What is a pressure decay test?

To understand leak rate, you must know how does a pressure decay test work
MODENA, Italy - June 29, 2021 - PRLog -- Is a leak rate required for pressure decay testing?

It is a popular question that is asked by many people all around the world. Although a leak rate is not essential for pressure decay testing, it plays a significant role.

What is a pressure decay test?

To understand leak rate, you must know how does a pressure decay test work. A pressure decay involves two pressures; target pressure and filling pressure. The target pressure is set by the user, and it can be any value. In a pressure decay test, a pressure vessel is filled with air until it matches the target pressure.

When it reaches the target pressure, the supply of air is cut off, and the pressure is isolated. Over time, air tends to leak out, and this is called a decay in pressure. This decay is measured by a pressure sensor.

How are decay results calculated?

Medical device testers calculate the decay results through the following steps:
  • They conduct a design of experiments test through which they can get the numerous timer settings.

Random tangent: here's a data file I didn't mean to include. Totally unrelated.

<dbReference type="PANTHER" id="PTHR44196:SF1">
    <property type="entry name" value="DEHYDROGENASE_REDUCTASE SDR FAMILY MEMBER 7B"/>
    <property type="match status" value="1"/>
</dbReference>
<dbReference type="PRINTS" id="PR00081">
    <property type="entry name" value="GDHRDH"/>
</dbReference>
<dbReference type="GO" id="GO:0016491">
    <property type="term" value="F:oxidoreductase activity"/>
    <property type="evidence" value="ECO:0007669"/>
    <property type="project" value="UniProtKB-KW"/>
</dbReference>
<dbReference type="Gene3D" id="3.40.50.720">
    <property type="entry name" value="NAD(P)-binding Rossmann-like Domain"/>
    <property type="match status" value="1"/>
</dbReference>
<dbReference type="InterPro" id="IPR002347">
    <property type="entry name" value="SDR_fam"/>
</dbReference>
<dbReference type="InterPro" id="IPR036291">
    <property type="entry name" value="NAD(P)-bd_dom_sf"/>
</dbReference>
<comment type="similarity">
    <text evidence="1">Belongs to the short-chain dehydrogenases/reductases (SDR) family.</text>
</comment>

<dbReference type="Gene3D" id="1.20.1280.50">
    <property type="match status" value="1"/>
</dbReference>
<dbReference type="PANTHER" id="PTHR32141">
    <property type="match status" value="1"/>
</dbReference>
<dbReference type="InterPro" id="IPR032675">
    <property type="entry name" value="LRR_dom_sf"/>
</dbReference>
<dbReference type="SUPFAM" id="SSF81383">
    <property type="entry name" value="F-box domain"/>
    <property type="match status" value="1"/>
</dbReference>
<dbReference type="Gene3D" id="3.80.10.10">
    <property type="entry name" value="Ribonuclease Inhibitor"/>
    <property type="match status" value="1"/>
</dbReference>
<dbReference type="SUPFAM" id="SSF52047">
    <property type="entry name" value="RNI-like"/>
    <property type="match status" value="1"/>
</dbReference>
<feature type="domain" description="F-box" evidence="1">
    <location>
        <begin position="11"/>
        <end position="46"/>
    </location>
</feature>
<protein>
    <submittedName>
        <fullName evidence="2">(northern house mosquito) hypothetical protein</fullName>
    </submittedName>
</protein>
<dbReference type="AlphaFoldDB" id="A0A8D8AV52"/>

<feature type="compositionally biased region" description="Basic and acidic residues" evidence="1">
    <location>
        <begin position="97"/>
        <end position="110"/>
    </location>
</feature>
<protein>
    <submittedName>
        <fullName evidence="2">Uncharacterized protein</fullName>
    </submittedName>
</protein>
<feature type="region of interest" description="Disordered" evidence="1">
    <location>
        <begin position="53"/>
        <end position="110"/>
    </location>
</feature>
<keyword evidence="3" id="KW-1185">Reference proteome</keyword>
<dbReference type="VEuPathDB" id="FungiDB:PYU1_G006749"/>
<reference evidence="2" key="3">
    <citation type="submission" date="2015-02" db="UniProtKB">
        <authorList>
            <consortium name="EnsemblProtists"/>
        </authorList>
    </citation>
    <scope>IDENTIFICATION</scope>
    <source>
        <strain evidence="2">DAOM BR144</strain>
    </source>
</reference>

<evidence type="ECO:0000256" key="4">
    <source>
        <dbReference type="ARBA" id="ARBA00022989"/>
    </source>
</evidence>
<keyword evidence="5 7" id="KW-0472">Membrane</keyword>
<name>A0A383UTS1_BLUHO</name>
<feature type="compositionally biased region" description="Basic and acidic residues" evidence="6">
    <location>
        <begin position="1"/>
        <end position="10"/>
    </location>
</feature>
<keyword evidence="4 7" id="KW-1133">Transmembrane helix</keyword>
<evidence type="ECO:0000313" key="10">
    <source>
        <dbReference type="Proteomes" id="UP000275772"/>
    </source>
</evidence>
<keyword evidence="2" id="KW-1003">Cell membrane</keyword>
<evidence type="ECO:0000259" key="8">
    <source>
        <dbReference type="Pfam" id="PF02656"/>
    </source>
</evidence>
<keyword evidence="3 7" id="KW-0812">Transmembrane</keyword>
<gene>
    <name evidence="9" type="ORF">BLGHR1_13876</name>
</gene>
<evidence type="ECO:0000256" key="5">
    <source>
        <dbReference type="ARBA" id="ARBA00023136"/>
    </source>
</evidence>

• Through these numerous timer settings, medical device testers identify the consistent decay values of the final pressure, otherwise known as target pressure.
  • The timing settings they get in the first place are not ideal, and thus they improve these so they can directly improve the values of the target pressure.
  • After that, medical device testers make a distribution curve in which both mean and standard deviation values can be observed. Some of the values are rejected, which are known as reject limits. The accuracy of the curve depends upon the timer settings. Through this curve, testers can find the ideal values.

Measuring leak rate:

The next step involves measuring a leak rate. In this part, the rejected values (reject limits) are converted into leak rates by the medical device testers, and then a suitable leak rate is chosen. The volume under test is done on both the leaking instrument and the non-leaking instrument.

First, a known non-leaking part's decay value is integrated with a leaking instrument through which the leaking instrument can learn the decay value. After learning, it enters that into memory as zero sscm.

Then the volume under test is done on a non-leaking instrument with a known leaking part's decay value. Through this, testers can get an ideally calibrated point. Through leak rate, users can teach the instrument the new pressure decay values.

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